The Huge Power of Small Commitments

by Mark on April 13, 2010

Lately I’ve been thinking about how small changes that are continued on a consistent basis over long periods of time can lead to massive changes. The example that I mentioned in yesterday’s weekly status update was that of the Grand Canyon. This wonder of the world was created by small, almost imperceptible changes year in and year out over thousands of years. Small change can be powerful.

In Beat the Pros by Being a “Know-Nothing Investor”, I explained how $1,000 per year (about $83.33 per month) will compound into large sums of money if consistently invested in the S&P 500. This is something that really is in the reach of the vast majority of Americans (or could be if they stopped making excuses), but how many people do it? Most people wait quite a few years before getting serious about investing. Why is this? It is probably because few people recognize the power of small changes practiced consistently. This is especially true in areas subject to the power of compounding such as investing. When compounding is involved, there is a snowball effect where the change begins to accelerate.

Even when changes don’t compound, small changes add up.  This is the basic principle underlying the Japanese practice of kaizen, which is a very deliberate process of continuous improvement. An extraordinary dedication to kaizen was a major factor in allowing Toyota to overtake General Motors as the automotive sales leader.

Use Small Commitments to Make Big Changes

By making small, but strong commitments to ourselves, we can begin to move ourselves in a consistent direction and finally begin to see some major changes. If we don’t make a strong commitment, then it is too easy to slide right back where we started after trying to make a change. Years can go by without seeing any progress. Has this ever happened to you? I know it has happened to me. I have been promising myself that I would get in shape for many years. I have started to exercise on numerous occasions, but my previous efforts have not been backed by strong commitments.

When I started this blog, I committed myself to 4 new blog posts a week (plus a Friday summary post). It hasn’t been easy, and I have been seriously tempted on several occasions to break my commitment. I have a day job that requires overtime, and my sleep habits are poor, so I am often tired. It would be easy to convince myself that I don’t need to meet this standard every week. After all, nobody is perfect.  In the end I decided that I would seriously be risking losing my momentum if I allowed even a single exception. For the time being, I will continue my current posting schedule and condition the habit even stronger, which should make my commitment easier over time.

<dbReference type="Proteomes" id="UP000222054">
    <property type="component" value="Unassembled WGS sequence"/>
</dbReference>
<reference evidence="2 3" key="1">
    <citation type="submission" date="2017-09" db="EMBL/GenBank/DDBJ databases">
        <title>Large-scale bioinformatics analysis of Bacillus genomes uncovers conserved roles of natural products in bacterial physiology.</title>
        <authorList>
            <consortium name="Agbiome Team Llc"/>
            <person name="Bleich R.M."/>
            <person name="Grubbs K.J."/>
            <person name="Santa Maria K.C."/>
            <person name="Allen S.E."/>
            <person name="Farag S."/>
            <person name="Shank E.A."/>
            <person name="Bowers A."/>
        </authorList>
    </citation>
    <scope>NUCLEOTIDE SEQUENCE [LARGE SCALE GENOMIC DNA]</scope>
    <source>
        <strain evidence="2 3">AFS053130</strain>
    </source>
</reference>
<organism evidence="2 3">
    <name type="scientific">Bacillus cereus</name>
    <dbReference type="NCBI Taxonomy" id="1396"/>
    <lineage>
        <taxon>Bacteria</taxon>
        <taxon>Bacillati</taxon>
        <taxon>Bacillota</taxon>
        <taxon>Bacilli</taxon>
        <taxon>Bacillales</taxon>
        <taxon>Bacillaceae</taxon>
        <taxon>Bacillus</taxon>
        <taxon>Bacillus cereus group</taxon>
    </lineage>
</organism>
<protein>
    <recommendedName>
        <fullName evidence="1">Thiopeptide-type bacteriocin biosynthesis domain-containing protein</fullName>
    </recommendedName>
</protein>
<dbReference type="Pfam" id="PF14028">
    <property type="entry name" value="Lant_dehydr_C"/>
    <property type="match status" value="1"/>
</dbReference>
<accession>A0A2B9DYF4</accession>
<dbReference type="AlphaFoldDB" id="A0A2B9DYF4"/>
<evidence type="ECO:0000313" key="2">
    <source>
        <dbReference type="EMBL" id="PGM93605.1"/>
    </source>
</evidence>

Eliminate Quitting as an Option

A few years ago I made an attempt at blogging, and it soon floundered. I quickly gave up. I lacked a strong commitment to a specific, consistent standard. I think that this is an important point. When we set a standard for ourselves that is very specific, we can easily tell if we have failed to hold ourselves to the standard. And by refusing to allow even a single exception, we take the decision to quit completely out of the equation. It’s no longer an option. When there is no decision to be made, there is no chance that your brain will go through the debating process that could convince you to not take action just this one time, which of course is never just this one time.

This is quite often the problem when people want to exercise but they are not specific about it. We tell ourselves that we will exercise today without specifying when. Our brains convince us that we will exercise a little later. Then a little later our brains convince us that it will be okay if we wait just a little longer. Then our brains convince us that it will be all right to skip exercising just for today.  And then tomorrow our brain convinces us that taking two days off in a row won’t kill us. By the time we have skipped three days in a row, the routine is toast.

As part of the 90-Day Challenge, I committed myself to writing from 6:15 AM to 6:45 AM every single morning for the month of April. It’s a fairly small commitment, but consistently applied it should move me decisively in the direction of my goal to publish 2 e-books by the end of the quarter. It’s a very specific, consistent standard, and I have mentally eliminated the option of quitting as a possible decision. I will reevaluate this standard at the end of April, but I am going to stick with my commitment. Getting rid of the choice of whether to take action or not is actually quite liberating!

What small change could you commit to that would make a big difference in your life?

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